Anatomy of maxilla and mandible

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by Dr. Syed Irfan Qadeer(MS) Prof. and Head Department of Anatomy, Sardar Patel Dental College, Lucknow

Text of Anatomy of maxilla and mandible

  • 1. Anatomy of Maxilla and Mandible By:- Dr. Syed Irfan Qadeer Prof. And Head, Department of Anatomy Sardar Patel Dental College, Lucknow.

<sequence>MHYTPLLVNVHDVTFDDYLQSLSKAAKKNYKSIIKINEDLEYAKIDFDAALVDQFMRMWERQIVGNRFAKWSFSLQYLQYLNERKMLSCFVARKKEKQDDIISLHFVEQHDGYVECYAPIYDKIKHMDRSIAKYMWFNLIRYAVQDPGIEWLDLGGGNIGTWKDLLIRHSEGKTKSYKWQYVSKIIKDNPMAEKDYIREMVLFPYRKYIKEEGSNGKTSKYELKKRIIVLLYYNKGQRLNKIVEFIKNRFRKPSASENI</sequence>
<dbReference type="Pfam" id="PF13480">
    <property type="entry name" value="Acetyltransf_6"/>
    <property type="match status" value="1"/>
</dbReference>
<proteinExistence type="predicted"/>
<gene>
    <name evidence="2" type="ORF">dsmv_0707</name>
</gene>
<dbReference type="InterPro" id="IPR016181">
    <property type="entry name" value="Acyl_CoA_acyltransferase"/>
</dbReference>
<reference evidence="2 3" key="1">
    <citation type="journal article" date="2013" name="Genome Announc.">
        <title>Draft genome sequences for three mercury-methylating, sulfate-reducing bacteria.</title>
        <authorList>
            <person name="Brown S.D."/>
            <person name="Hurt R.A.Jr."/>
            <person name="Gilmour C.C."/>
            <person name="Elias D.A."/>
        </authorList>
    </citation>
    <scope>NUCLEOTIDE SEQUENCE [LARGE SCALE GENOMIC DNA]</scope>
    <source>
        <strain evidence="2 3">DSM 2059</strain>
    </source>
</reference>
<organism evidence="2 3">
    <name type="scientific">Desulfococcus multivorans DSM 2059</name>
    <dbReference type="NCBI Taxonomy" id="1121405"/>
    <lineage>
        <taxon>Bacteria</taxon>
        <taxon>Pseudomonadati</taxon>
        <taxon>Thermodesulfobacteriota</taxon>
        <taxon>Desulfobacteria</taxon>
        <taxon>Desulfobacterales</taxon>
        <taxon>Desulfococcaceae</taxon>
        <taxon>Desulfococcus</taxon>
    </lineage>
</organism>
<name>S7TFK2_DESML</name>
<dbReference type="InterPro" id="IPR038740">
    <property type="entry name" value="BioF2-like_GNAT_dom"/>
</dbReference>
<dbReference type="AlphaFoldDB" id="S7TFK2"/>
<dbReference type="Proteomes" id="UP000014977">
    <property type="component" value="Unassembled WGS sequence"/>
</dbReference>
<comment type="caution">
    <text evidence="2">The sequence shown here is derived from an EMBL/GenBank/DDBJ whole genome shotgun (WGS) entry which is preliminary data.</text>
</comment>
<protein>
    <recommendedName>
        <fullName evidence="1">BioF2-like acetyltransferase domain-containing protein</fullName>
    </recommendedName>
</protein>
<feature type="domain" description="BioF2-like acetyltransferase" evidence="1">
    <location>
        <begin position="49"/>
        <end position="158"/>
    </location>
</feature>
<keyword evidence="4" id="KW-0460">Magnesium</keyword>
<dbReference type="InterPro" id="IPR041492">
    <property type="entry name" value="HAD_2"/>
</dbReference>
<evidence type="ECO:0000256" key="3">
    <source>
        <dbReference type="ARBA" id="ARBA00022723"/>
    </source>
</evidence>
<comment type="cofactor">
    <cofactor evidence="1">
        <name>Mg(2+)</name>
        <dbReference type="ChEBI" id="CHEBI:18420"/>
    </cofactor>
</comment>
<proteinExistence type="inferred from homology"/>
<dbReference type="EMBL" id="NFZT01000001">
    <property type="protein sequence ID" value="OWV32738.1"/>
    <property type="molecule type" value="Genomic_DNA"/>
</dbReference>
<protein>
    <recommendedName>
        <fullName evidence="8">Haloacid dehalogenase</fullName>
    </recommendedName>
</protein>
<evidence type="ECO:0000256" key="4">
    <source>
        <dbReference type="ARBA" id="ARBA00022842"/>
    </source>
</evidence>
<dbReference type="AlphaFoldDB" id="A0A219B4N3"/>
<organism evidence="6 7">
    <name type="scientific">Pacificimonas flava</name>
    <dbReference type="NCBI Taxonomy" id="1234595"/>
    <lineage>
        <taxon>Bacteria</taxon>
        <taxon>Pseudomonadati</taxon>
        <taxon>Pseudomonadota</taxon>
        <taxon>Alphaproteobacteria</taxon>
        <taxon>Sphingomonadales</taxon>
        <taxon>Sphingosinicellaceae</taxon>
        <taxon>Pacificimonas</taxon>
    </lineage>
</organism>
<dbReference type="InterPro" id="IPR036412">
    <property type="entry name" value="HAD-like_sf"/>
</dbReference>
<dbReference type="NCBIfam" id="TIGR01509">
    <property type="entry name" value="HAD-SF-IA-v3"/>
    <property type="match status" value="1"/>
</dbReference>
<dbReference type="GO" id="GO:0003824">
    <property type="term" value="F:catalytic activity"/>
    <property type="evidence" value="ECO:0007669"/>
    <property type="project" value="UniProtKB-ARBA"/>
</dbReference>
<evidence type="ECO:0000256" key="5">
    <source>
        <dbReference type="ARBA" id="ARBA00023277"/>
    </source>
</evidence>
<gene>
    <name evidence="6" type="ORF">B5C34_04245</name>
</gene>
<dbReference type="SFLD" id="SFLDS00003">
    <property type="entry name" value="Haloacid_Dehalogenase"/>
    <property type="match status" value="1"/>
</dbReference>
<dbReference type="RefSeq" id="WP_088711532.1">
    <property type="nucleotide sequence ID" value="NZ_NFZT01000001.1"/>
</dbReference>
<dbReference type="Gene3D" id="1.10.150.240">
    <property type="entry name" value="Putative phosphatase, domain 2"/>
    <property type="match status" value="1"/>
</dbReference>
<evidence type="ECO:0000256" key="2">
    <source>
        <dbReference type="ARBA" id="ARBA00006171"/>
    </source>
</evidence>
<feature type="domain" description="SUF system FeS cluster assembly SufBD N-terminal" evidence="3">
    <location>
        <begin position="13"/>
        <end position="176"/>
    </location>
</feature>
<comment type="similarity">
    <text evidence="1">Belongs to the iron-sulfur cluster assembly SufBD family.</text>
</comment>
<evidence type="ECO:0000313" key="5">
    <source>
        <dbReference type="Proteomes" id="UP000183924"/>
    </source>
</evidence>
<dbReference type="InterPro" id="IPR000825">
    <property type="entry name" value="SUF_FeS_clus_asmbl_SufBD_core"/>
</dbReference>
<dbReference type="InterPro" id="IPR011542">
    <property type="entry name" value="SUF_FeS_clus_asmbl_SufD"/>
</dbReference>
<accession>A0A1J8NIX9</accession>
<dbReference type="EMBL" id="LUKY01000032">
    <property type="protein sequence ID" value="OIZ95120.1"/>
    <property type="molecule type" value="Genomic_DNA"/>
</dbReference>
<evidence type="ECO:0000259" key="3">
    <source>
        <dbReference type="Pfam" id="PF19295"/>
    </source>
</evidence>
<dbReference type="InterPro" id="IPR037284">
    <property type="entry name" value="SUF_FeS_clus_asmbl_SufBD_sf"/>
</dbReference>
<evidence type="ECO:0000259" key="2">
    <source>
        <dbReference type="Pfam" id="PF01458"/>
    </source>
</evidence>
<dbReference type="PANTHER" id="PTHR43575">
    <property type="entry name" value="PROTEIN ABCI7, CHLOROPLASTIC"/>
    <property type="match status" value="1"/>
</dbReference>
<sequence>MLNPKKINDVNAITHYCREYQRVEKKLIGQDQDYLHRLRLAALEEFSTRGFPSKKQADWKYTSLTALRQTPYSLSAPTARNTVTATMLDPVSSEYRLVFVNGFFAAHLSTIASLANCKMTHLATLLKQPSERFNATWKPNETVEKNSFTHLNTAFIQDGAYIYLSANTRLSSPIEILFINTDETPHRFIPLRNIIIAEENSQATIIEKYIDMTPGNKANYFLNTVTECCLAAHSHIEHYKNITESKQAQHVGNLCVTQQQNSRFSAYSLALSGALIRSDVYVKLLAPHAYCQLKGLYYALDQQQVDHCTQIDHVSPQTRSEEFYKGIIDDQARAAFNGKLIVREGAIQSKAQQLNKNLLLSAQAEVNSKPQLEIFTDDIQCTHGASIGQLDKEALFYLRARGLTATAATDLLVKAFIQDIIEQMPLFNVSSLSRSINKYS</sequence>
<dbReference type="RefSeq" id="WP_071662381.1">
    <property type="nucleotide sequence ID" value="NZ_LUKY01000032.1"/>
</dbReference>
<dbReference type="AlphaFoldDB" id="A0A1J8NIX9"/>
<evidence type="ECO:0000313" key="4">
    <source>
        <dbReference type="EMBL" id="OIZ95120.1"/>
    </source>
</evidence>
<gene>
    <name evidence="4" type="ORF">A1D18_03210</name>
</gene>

2. Maxilla It is the second largest bone of the face It forms the upper jaw with the fellow of the opposite side It also contributes to the formation of 1. Floor of the nose and the orbit 2. Roof of the mouth 3. Lateral wall of the nose 4. Pterigopalatine and infratemporal fossae 5. Pterigomaxillary and infraorbital fissures 3. Anatomy of the maxilla The anatomy of the maxilla has two main parts: 1. Body(pyramidal shape) Anterior surface Posterior surface Orbital surface Nasal surface 2. Processes Zygomatic Frontal Alveolar Palatine 4. Anterior Surface: Incisive Fossa: Depressor septi nasi Orbicularis oris Canine fossa: Levator anguli oris Infraorbital foramen (above canine fossa) Infraorbital nerves and vessels Above sharp border between anterior and orbital surface: Levator labi superioris Nasal notch: Dilator Naris Ant Nasal Spine 5. Posterior Surface It is directed backwards and laterally It forms anterior wall of the infratemporal fossa Anterior and posterior surfaces are seperated by ridge which leads to the socket of 1st molar tooth Near the centre of posterior surface 2 to 3 openings of dental canal for posterior superior alveolar vessels and nerves At the lower end there is a raised maxillary tubrosity which is rough in the upper part of its medial end for tubercle of the palatine bone which has the attachment of superficial fibres of themedial pterigoid muscles Above this smooth surface which forms the boundry of the ptrigopalatine fossa is grooved for the maxillary nerve, this groove is contineous with the infra orbital groove 6. Orbital surface Smooth and triangular Medial border Notch: lacrimal notch Behind this it articulates with the Lacrimal Orbital plate of ethmoid Orbital process of palatine Posterior border: Smooth, rounded and it forms greater part of infraorbital fissure in middle infraorbital groove Anterior border: forms orbital margin ,infraorbital groove and canal; a little lateral to this is canalis sinuosus which passes in the anterior wall of the maxillary sinus and reaches in the nasal cavity and opens in the side of the nasal septum in front of incisive canal A little lateral to the lacrimal groove there is attachment of inferior oblique muscle of eveball 7. Nasal Surface In its upper posterior part there is a large maxillary hiatus which leads into the maxillary sinus In articulated skull this hiatus is completed by ethmoid and lacrimal bones Behind this there is a rough impression for the perpendicular plate of palatine bone Infront of maxillary hiatus there is a lacrimal groove More anteriorly concal crest for articulation with inferior nasal concha 8. Maxillary Sinus Large pyramidal cavity with its apex directed laterally towards the zygomatic process Base is towards the lateral wall of the nose In articulated skull it is reduced by Above Uncinate process of ethmoid Desending part of lacrimal bone Below: inferior nasal concha Behind: perpendicular plate of palatine It opens into the middle meatus of the nose usually by two openings one of which is closed by mucous membrane in living state Occasionally there are projections in the maxillary sinus from roof to anterior wall 9. Processes Zygomatic: it is rough and pyramidal Front:it is contineous with the anterior surface of body Behind(concave):in continuity of the posterior surface Above: articulates with zygomatic bone Below(arched border) which anterior and posterior surface of the body 10. Frontal Process: Lateral Surface: Vertical ridge (Lacrimal crest) Groove for the lacrimal sac Medial surface: It is rough and uneven and articulates with the ethmoid and also closes the anterior ethmoidal sinus below ethmoidal crest Upper end: Articulates with the frontal bone Anterior border with the nasal bone Posterior border with the lacrimal bone 11. Alveolar processes: It has thick arched border behind and contains sockets to receive roots of teeth which vary in size and depth Canine deepest Molar widest and subdivided into 3 minor sockets by septae Incisors and premolars single Occasionally incisors are divided into 2 sockes 12. Palatine Process: Thick strong horizontal Inferior surface is concave and presents numerous foramina for passage of nutrient vessels and contains depressions for lodgement of glands Groove for grater palatine Vessels and nerves Incisive fossa leads into the incisive canal Sometimes anterior and posterior incisive foramen for long sphenopalatine nerve which communicates with the greater palatine nerve Upper surface: forms the floor of the nasal cavity Lateral Border fuses with rest of the bone Posterior border fuses with the horizontal plate of the palatine 13. Muscles attached to maxilla 14. Muscles of face 15. Arterial supply 16. Maxillary Artery 17. Veinous drainage 18. Nerve Supply 19. Lymphatics 20. Age changes in Maxilla 21. Mandible Largest and strongest bone of the face Curved horizontal body; convex forwards It has two rami which project upward from posterior end of the body The body is horse shoe shaped 22. External Surface Faint ridge: symphisis menti Mental protuberance in the triangular area below sympisis menti Mental tubercle on each side of mental protruberance Mental foramen between premolar teeth Oblique line 23. Internal Surface Myelohyoid line Sub mandibular fossa Sub lingual fossa Genial tubercle Myelohyoid groove 24. Borders Upper boder: Sockets for the mandibular teeth are present Lower border(Base) presents a digastric fossa Ramus Lateral Surface Medial Surface Mandibular foramen canal Lingula- mylohyoid groove Inferior border is continuous with the angle of mandible Upper Border: Mandibular Notch 25. Arterial Supply of Maxilla and Mandible 26. Nerve supply of Mandible 27. Veinous drainage of Mandible 28. Processes: Condylar Coronoid Mandibular canal 29. Age changes in mandible 30. Applied Anatomy Muscle injuries: Its cause and effects Incisivus labii Superioris: During the exposure of the bone of premaxilla between the canines ,a mucoperiosteal flap reflection may detach the muscle and if the muscle gets damaged the the drooping of the septum and ala of the nose may occur 31. Mylohyoid muscle Surgical manupulation of the floor of the mouth may result in edematous swelling of the sublingual space (above the mylohyoid muscle )and submandibular space(below the mylohyoid muscle) Cellulitis of this sublingual space in quiet common however excessive bilateral cellulitis of the sublingual spaces may push the tongue backwards and compress the pharynx and may result in airway obstruction 32. Genoiglossus muscle During the elevationof the lingual mucosa before making an impression for a subperiosteal implant a portion of the muscle may be reflected from te genial tubercle, however if the muscle is completly detached from the tubercle it may lead to retrusion of the tongue and airway obstruction 33. Medial pterigoid The medial pterigoid muscle binds the pterigomandibular space medially ,during surgical procedures involving the area of pterigomandibular space infection may occour and may be dangerous due to its closed proximity to the pharyngeal space Surgical exposure of the tissue posterior to the maxillary tubrosity may also involve the medial pterigoid muscle as a part of the muscle originates from the maxillary tubrosity 34. Lateral pterigoid muscle The lateral pterigoid muscle fibres are placed in an angulated manner and because of this there may be pain in patients with a full arched subperiosteal implant or prosthetic splint 35. Mentalis muscle: Complete reflection of the mentalis muscle for the purpose of extension of a subperiosteal implant may result in a condition known as witchs chin There is failure of the mentalis muscle reattachment following the implantation. An external bandage is applied for four days to help in the reattachment of the muscle 36. Buccinator muscle: Myositis of the detached buccinator muscle in patients with subperiosteal implants may cause swelling and pain at the site of origin of the muscle 37. Nerve injuries Inferior alveolar nerve: The nerve may be damaged easily when making an incision or reflection of the mucosa in its area therefore position of the inferior dental canal in vertical and buccolingual dimension is of great importance during site preprations for implants 38. Lingual nerve The position of the nerve is lateral to the retromolar pad the incision should remain lateral to the pad and the mucosal reflection should be done with a periosteal elevator in constant contact with the bone to prevent injury to the nerve 39. Nerve to mylohyoid: The nerve lies in closed relation to the ramus of mandible hence it is prone to get damaged during surgical intervention 40. Long buccal nerve: When the ramus is accessed for the purpose of a block graft excision great care must be take to protect this nerve from injury 41. Injury to vessels Maxillary vessels: During the surgical orthognathic procedures the major nutrient artery of the maxilla are sometimes damaged, but the blood supply is maintained by anastamosis present in the soft palate 42. Thank You